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THE PENS ACOLA JOURNAL, SUNDAY MORNING, APRIL 20, 1913.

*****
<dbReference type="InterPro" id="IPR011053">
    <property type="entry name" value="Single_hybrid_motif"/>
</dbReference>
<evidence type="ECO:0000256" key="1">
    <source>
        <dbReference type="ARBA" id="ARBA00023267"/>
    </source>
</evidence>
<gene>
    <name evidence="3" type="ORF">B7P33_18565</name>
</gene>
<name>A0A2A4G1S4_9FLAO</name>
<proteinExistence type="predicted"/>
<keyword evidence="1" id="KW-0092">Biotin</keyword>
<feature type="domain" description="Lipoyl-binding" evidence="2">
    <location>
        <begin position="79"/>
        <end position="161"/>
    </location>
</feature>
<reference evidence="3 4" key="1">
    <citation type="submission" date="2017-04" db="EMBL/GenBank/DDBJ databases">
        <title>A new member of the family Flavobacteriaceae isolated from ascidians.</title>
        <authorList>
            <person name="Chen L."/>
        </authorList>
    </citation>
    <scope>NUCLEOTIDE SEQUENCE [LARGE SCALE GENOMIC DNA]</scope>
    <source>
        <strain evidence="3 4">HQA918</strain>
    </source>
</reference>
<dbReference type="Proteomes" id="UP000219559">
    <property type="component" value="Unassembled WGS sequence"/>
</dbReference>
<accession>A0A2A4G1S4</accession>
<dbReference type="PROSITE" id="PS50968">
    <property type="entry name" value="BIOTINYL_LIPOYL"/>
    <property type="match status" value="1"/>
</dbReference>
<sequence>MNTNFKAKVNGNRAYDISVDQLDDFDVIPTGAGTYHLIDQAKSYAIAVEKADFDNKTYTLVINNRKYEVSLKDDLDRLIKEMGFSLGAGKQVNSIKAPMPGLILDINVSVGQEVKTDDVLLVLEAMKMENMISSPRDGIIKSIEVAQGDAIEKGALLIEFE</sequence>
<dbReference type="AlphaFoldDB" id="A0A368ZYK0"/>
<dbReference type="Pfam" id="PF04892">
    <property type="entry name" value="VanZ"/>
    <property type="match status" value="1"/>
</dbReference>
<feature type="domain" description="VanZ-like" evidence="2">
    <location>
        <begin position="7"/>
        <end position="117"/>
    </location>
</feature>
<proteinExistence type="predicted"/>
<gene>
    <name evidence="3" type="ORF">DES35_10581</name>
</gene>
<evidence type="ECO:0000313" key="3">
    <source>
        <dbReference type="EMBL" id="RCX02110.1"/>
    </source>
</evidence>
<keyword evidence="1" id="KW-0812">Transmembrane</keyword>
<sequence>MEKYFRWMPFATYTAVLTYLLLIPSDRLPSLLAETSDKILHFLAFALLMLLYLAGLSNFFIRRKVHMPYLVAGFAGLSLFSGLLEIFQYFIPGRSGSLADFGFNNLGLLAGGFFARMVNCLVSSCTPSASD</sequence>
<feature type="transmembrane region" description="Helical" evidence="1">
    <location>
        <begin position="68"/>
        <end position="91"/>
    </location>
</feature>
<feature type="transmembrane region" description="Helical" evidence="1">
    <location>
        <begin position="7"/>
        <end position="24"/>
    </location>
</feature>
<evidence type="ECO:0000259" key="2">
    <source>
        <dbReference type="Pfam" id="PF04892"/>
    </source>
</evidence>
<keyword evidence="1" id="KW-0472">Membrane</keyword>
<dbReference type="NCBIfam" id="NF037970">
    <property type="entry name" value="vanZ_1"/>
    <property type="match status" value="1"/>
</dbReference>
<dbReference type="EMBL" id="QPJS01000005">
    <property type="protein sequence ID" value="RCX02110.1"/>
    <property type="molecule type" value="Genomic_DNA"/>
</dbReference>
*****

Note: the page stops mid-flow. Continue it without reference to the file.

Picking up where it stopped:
Section Three. EVENT ERSONAL INTERESTING By CELIA MYROVER ROBINSON PEOP N MEMORY OF THE SOUTH'S HEROES. . "The twenty-sixth day of this month is a hallowed day in the South, for it is on that day that we pay respect to "our soldier dead." The day is one that we should never allow to pass into oblivion, but rather make it a, day of growing importance, a day held in the deepest reverence, a day In which trembling old age and buoyant youth should mingle, and with the blossoms of spring smother the unmarked graves of our departed heroes beneath an avalanche of flowers. Hallowed by a supreme sanctity are the graves of our soldier dead. So it was in the days of the ancient races, and so it will be when the last war has been fought and the battle flags are forever furled. Those who have offered themselves as a sacrifice for their flag and their country, who have endured the hardships of camp and march, or who have fallen in the red carnage of battle, have a peculiar claim upon the gratitude and affection of succeeding generations. In no land has this claim been more freely recognized than in, our own; and no people was ever so generous in its tributes to its fallen heroes, or in treatment of those who came home from the wars. When returning spring time brings the flowers. In all their eloquent beauty and symbolism, we celebrate a Memorial Day which is characteristic of the people of the South. But it is a noticeable, a shame ful, and lamentable fact, that the day is not being observed in the present as in the past. Is commercialism, which is robbing us of many tender ties, to invade the storhouse of memory and take therefrom this beautiful and pa triotic custom? Nay; suffer it not to be so. There is a North, a South, an East and a' West, but they are all parts of a united and stupendous whole. The men of the North and the men of the South cherish the same sentiments of liberty, glory in the same common memories, and love the same old striped and starry banner, which is the ecarred and priceless legacy of a thousand battlefields. But to the van quished., nothing is left but the sacred memories, the untold deeds of valor, and these we must cherish, even as a mother nurses and cares for her babe. Lt each coming Memorial Day Instill into us a greater desire to perpetuate the memories that should never die. Let us show the coming generation how to observe the day so that they, too, may on each 26th day of April in years to come see that time will not dim the beautiful custom of the men and women of the South paying tribute to the heroes of the greatest war In the history of the world." ; The above is but a part of an editorial appearing recently In the Gads- , den County Times. Its appeal rings with truth and sincerety. Let us keep this Memorial Day in such a way that it can never again be said: aa it has been, with truth, in the past that Pensacolians are lacking in that love and loyalty that should be paid to those Wrave men of a sacred past whose deeds of valor shall ring down the corridors of time. Let each and every one of us make it his or her sacred duty to not only attend these memorial services, but to send flowers and give assistance tn every way possible. It has been suggested that those owning automobiles tender these to the committees in charge. This is a good suggestion and should it be carried out it would assist greatly in the successful observance (f Din day. The United Confederate Veterans, Ward Camp No. 10, under the direction of Adjutant Boykin Jones, will form in front of the Blount building, on Mal lory Court, at 3:30, in the following order: Minister and orator in automobile; Wyer's Band, Companies I. and Jt, oT the state troops; the veteran fire men; Boy Scouts, Confederate Veterans and Sons of Veterans. ' Plans are being formed to make the observance of Memorial day, the most elaborate and beautiful ever held in Pensacola. The program will be carried out under the auspices of the Ladles Con federate Memorial Association. The parade will proceed to Tt. E. Lee square, where the ceremonies will take place. Ttv. K. L. Mclver, pastor of the Knox Presbyterian church, will open the services with prayer, and will be followed by Mr. Kirk Monroe, orator last year, who will introduce the speaker of the occasion, Mr. Oliver J, Semmes, grandson of, Admiral Rapheal Semmes. one of the South's greatest heroes. ' Following the address there will be a song by Mrs. Anita Osborn Benn, accompanied by Miss Cora Louise Simpson, violinist, and Mr. Abraxa Dlas, celloist, and Robert Diaz, cornetist. Crosses of honor to the Confederate Veterans will be presented by Mrs. R. Pope Reese, president of the United Daughters of the Confederacy, "Mary land, My Maryland," will be sung and the benediction will be pronounced by the Rev. M. II. Holt, pastor of the First Methodist church. Three volleys will be fired by the companies M4 and L. after which taps will be sounded. v Mrs. Horace L. Simpson, president of the Confederate Memorial Associa tion, and the ladles associated with her in this order are bending every en ergy to see that the South's heroic dead and the living heroes who wore the grey, are honored as never before. The Ladles Confederate Memorial Association will be assisted In the marking of the graves and in the decoration of the monument by the Unit ed Daughters of the Confederacy. One hundred and ninety-one graves will be marked, Miss Daisy Hyer, chairman of St. Michael's, Mrs. C. Tbiesen, chairman St. John's, and Mrs. R. Pope Reese, president United Daughters of the Confederacy, at the National cemetery. The graves will be designated by small Confederate flags and the wreaths will be of the beautiful grey eouthern moss. Every man, woman, and child, In whose veins courses the blood ef the men who fought so valiantly to protect honor and home and country should do homage to those valiant men on Memorial Day, April 26th. THE SUBURBAN SONG. Come Into the garden Maud, And help me plant the seeds Of vegetables of divers kindsV The which our family needs, And which we must attend with care In hopes that they will grow; For if they come up as we planned, Dear Maud, I do not know. Take up the little plough I bought. Ball bearing In Its pride, And while I dig the soil well up. You rake the other side; And get the trowel I just bought. To dig of holes, the rows. And put the seeds deep down In them, They'll sprout there, I suppose. I have subscribed, as you did say, To garden magazines. And ordered all the catalogues From roses unto beans; And yet I have my doubts, dear Maud ' And dajly grow. they double. If in this garden you and I Raise any thing but trouble. Baltimore American. ce CHARMING ATTENTION TO TO PENSACOLA VISITOR. The social columns of the Times Courier of Marianna make mention of two delightful courtesies paid Mrs. J. Walter Kehoe during her recent visit In that hospitable little city: One of the charming affa'rs of the week was the auction bridge party at which Mrs. Joseph W. Russ entertained on Friday morning in honor of Mrs. "Walter Kehoe, of Pensacola. The morning sped swiftly by under the fas cinating influence of the games. In counting up the score it was found that Mrs. Angus McKinnon had the high est, she was presented with a dainty apron. The guest of honor -was given a collar and jabot. After the games, the dining room doors were, thrown open and the guests were ushered in. The table was covered with a hand some luncheon cloth and had as a nterplece a willow basket filled with yellow daisies. A "delicious salad course was served with iced tea. Those en Joying Mrs. Russ hospitality were, Mrs. Kehoe, Mrs. W. F. B. Smith, Mrs. Attaway McKinnon. Mrs. Angus Mc Kinnon, Mrs. Greene Moore, Mrs. Cephas Wilson. Miss Margaret Philips and Mrs. D. P. Daniel. On Saturday afternoon the members ef the auction bridge club were most charmingly entertained by Mrs. D. P. Daniel, complimentary to Mrs. Walter Kehoe. Four interesting games were played. Mrs. Attaway McKinnon won the trophy for the afternoon which was a dainty handkerchief. Mrs. Kehoe was ' also given a handkerchief as a souvenir of the delightful occasion. At a late hour the ' guests were Invited Into the dining roam where covers were laid for ten. The table had as a centerpiece a graceful arrangement of pink roses, and rose petals were scat tered about the surface of the table. Grapefruit was served first after which a dainty salad course was served, later these plates were removed . and sweet course consisting of strawberry cream and cake were passed. Those present were Mrs. Kehoe, Mrs. Adam Lewis, Mrs. W; E. B. Smith, Mrs. Attaway McKinnon, Mrs. Joseph W. Russ, Misses Myrtle Merrttt and Margaret Philips. REV. MARION CROSLEY, D. D. RETURNS TO HIS HOME IN INDIANA. . The members of the Unlversallst church and all whose privilege It waa to hear Dr. Crosley preach while he was here, will regret to learn that he felt It necessary to return to his home in Muncie, Ind., last week. Profoundly spiritual naturally, he Is a man of broad culture, and having travelled widely In Europe as well as this country, he is a source of inspira tion and enlightenment wherever he goes. Though he is seventy-three years old, he has the enthusiasm and energy of a young man, and is disap pointed if a day passes and he has not walked at least Ave miles; he la a keen student of nature, and a close observer generally, and can hold an audience for hours describing the furnishings of a Dutch kitchen. Rarely does one meet a person whose years and habits of life have enabled them to acquire so much knowledge, who is able to Impart it so clearly and powerfully. , To those who listened to him Sun day his stay was refreshing indeed, and they are hoping to be able to .se cure him permanently by next winter. MR. AND MRS. WALTER M. MACKEY CELEBRATE COTTON WEDDING. , . One of the very delightful events of the week enjoyed by the family and members of the Mackey-Reager wed ding party, was the celebration of the first anniversary of the wedding of Mr. and Mrs. Walter M. Mackey, at their pretty home on Sixteenth avenue. This, the cotton wedding, waa ob served very charmingly, and many pretty and useful gifts were received from the intimate friends and relatives of the young people who were with them on their wedding day. Five Hundred was played during the evening, and after the game an ice course was served. The rooms of the hospitable little home was lovely in cut flowers and potted plants, those enjoy ing the evening being Mrs. Mackeys parents, Mr. and Mrs. W. T. Reager, Mr. and Mrs. Robert Reager, Mrs. Frank Gouldlng (Kate Scarritt), Mrs. Ed. T. White. (Lillian Wilson) and Mr. Ed. T. White, Miss Blanche White. Miss MaymS Ross Reager, Dr. C. W. Fain and Mr. John Cawthon. In the game of Five Hundred, Miss Mayme Ros8 Reager won the trophy, a cloisonne blue bird hat pin, and Mr. Robert Reager. prize for the gentle men, a scarf pin. TALLAHASSEE IN SPRINGTIME. Mies Margaret Leggett, representing The Pensacola Journal, visiting Talla hassee, furnishes the following to The Dally Democrat: High, on the hills Tallahassee lies. ijatnea in ine ouaugoi oi sweei springtime. - Filling the heart with a joy sublime, Towering old ptoes and magnolias sweet. Grand moss-draped oaks, where the mocking blrla sing. Shade on the hillside, and shade In the street. Where, ever In chorus, many bird voices ring. Flowers are bloomrng m gorgeous profusion. Fining, like mist, with their frag ranee,- the air, Roses so sweet, fill the "heart with con fusion. Like dim, mystlo dreams roses, bloom everywhere. Beautiful houses dot this sweet little city; Many church- spires tower, the green trees above; Like the arms of the Savior, reached out tn his pity, i To bring the strayed Iambs to God's told and His love. What sweeter sketch could great painter ask for? What more, ask a poet aa theme for a rhyme? No scene more entrancing can claim their attention Than sweet Tallahassee tn tender springtime. The Dally Democrat. FILETTE-HOER WEDDING m- Beautiful and Impressive in Its every detail waa the wedding of Miss Mabel Hoer, and Mr. Theodore Oerting FU ette, which took place early this week at the Gadsden street Methodist church, the Rev. M. H. Holt perform ing the marriage ceremony, the ring service being used. The church had been simply, but very beautifully decorated In palms, ferns and cut-flowers, the chancel be ing completely massed with the grace iul potted ferns with the palms as a background, and pyramids of pink andwhite roses nsed on either side, The ledges of the stained glass win dows and the choir loft held pots of pink geranium and bowls of pink and white roses, the effect being very ar tistic. Mrs. Flynn presided at the organ. playing several selections before the coming of the wedding party, and Mendelssohn on their entrance. Just before the ceremony, Mrs. CI eve Hes ter, to organ and violin accompanl ment, sang very sweetly, Oh Promise Ms" Miss Lee Burton, playing the ob- Ilgato. Long before the appointed hour many friends and relatives had'gath ered In the church to witness the cere mony and promptly at noon the bri dal party entered, the ushers, Messrs. Al Freeman and Jack Holland first. then Mr. Clarence Pfelffer, grooms man, and. from the opposite side. Miss Minnie Russell bridesmaid. Miss Ida Hoer, sister of the bride, came next and the groom and his beat man. Mr. John Ingstrom. entered to gether, and then came the bride on the arm of her father, Mr. Peter Hoer. She was very beautiful in a stylish coat suit of tan bed ford cord and white lingerie waist, worn with Persian lace collar and ta nhat massed with moss rosebuds in American beauty shade, with smart bow of electric blue. Her flowers were a srower bouquet of Bride roses and inies--f-the-valley. tied with a lace scarf. The mald-of-honor was very hand some in white embroidered crepe voile. with white chip hat. trimmed in scarf of white mallne and tiny pink rose buds. Her flowers were an arm bou quet of pink carnations. Miss Minnie Russell was lovely tn a dainty gown of embroidered chiffon cloth, draped in the mode, and lace trimmed, with Dresden picture hat In American beauty shades. Her flowers were a shower bouquet of pink sweet peas. Mrs. Hester wore a pretty frock of pink crepe meteor and pink chiffon Nadine Face Powder tin Or Saw Omtf ) Makes The Complexion Beautiful Soft and Velvety IT IS PVRB HARMLESS Money Back If Not Entirely Pleased The soft, velvety appearance re mains until pow der is washed off. Purified by a new croc ess. Prevents sunburn and return of discoloration The increasing popularity is wonderful. WHrrt' Flesh. Pixr. Rbttvkite. R toilet counters or mail. Price 50 cents. TZOtfAt. TOILET COMPANY, rmrit. Tmn. with white lingerie hat trimmed in pink roses. Miss Burton was attractively gown ed in white lingerie and lace gown over pale blue silk, with sofe blue girdle and hat of pale blue. Mr. and Mrs. Filette left immediate ly after the ceremony for New Or leans. After May 1st they will be at home 2724 East LaRua street. Both bride and groom are very pop ular and the many presents received, in cut glass, silver, eta, attested to the regard in which they are held. The bride is a young: woman of much personal charm, her beauty and tact making her a great social favorite. She has made her home In Pensacola since early childhood, the family hav ing moved to Florida from Indiana. Mr. Filette, through the Oerting and Fil ette families Is widely connected, and the two have the good wishes of many friends. Out-of-town guests who were pres ent at the wedding were Mrs. Hannah Holmes and Miss Hllma Holmes, of Montgomery, aunt and cousin of the groom. MOTHER'S MEETING AT NO 70. A very interesting called meeting was held last Tuesday afternoon at No." 70, twenty-two mothers and teach ers being present. The meeting was opened with the Lord's Prayer and roll call. The special object of the meeting was the appointment of dele gates to the Central Council, which met on Thursday o flast week at the T. M. C. A. Mrs. Bonacker addressed the moth ers and teachers of No. 70 on the subject of the meeting and also the question of women serving on school boards. A poem was read, "The Am bulance or the Fence." It was agreed to hold another meet ing on the 30th of May the last day of school. Mrs. C. W. Lamar donat ed a freezer of cream, which was sold at a later date, and the proceeds de voted to the improvement of the chil dren's playground. Mrs. McReynolds, principal of No. 70, states that mother's meetings were held at this school, two years previous to any other parents-teachers meet ings held in the city. B LOME LEY-COBB WEDDING ON WEDNESDAY. The friends of Mi?s Mamie May Cobb, of Milton, and Mr. Clyde Blome ley will be surprised to learn of their marriage, the ceremony having been performed on Wednesday, April 16th, by Judge Johnson, at his office. They are at home to their friends, 720 West Government street. GORDY-COLE ENGAGEMENT ANNOUNCED. Mr. and Mrs. Charles Edon Cole, of Columbus, Gau, announce the engage ment of their daughter, Sallie, to Mr. Schley Gordy, of that city, the wed ding to take place on June 3rd. Miss Cole is a beautiful and charm ing young woman, a granddaughter of Mr. N. B. Cook, and as the guest of her aunt. Mrs. Dan Sheppard, has vis ited in Pensacola a number of times, always receiving many attentions and courtesies not only by right of her own personal charm, but by reason, as well of the loving esteem in which her grandfather is held and the fact that this Is her mother's girlhood home. Mr. Gordy is a member of an old and distinguished Southern family, and the announcement of the engagement of these popular young people is ot in terest to a wide circle of friends. MASTER HARRY LEE McGILL'S BIRTHDAY PARTY. Master Harry Lee McGUl. the four-year-old son of Mr. and Mrs. Q. B. McGiU, entertained a number of his boy and girl friends on Friday after noon, the children enjoying games on the lawn, dainty refreshments also be ing served here, the small tables, pret tily decorated in pink cut flowers. The cakes and cream followed the pink col or tones, and the big birthday cake held four brightly burning candies, de noting the small host's age. The chil dren enjoying the afternoon were Mar- (Continued on Page Three.) bung I AD TO D T"l Ft lonoay Sim Collect 25 Cts. Find the mispelled word in this ad, mark it, clip the ad out, bring it down to us and we will sell you 10 yards of fine figured dress lawns of the latest patterns Monday for 20co Remember that these are fine quality 5 cent dress lawns, but we will sell them to you at this price only on condition that this ad, with the mispelled word marked is presented at time of purchase In other words this ad is worth just 25 cents to you Monday Bargains Here Galore: Calicoes Monday, all fast colors, one day only, CT Per yard .;..... . Best quality checked Apron Ginghams T Per yard -..j Ladies' Summer Undervests. A seasonable O bargain. Each , ....... ..C Children's black, white and tan Stockings, o Remarkable value. Per pair : . . OC Fancy figured Crepe Kimona cloth you need i Q some now. Per yard. . . .: . . . . White Table Damask. Extra value. 7Ar 60 inch width. Per yard. .......... .. C Men's elastic seam Drawers. Monday only, per pair CJC Ladies' $2.50 Tan Pumps. f HQ Monday special, per pair. p S Ladies' patent leather and velvet strap 1 Q Slippers. Monday : s$y.Z, Boys' Wash Suits. Ages 2 1-2 to 7. 74c Special Monday ...... r.. .. : Boys' tan semi-linen Summer Pants. Just J O what the boy needs. Per pair Ow Full line of Children's Slippe LQRr and white. 49c to Welcome to the Three Big Stores in One "THE OME 0 BARGAINS rdWrlo LOo The Home of Bargains Cor. Palafox and Romana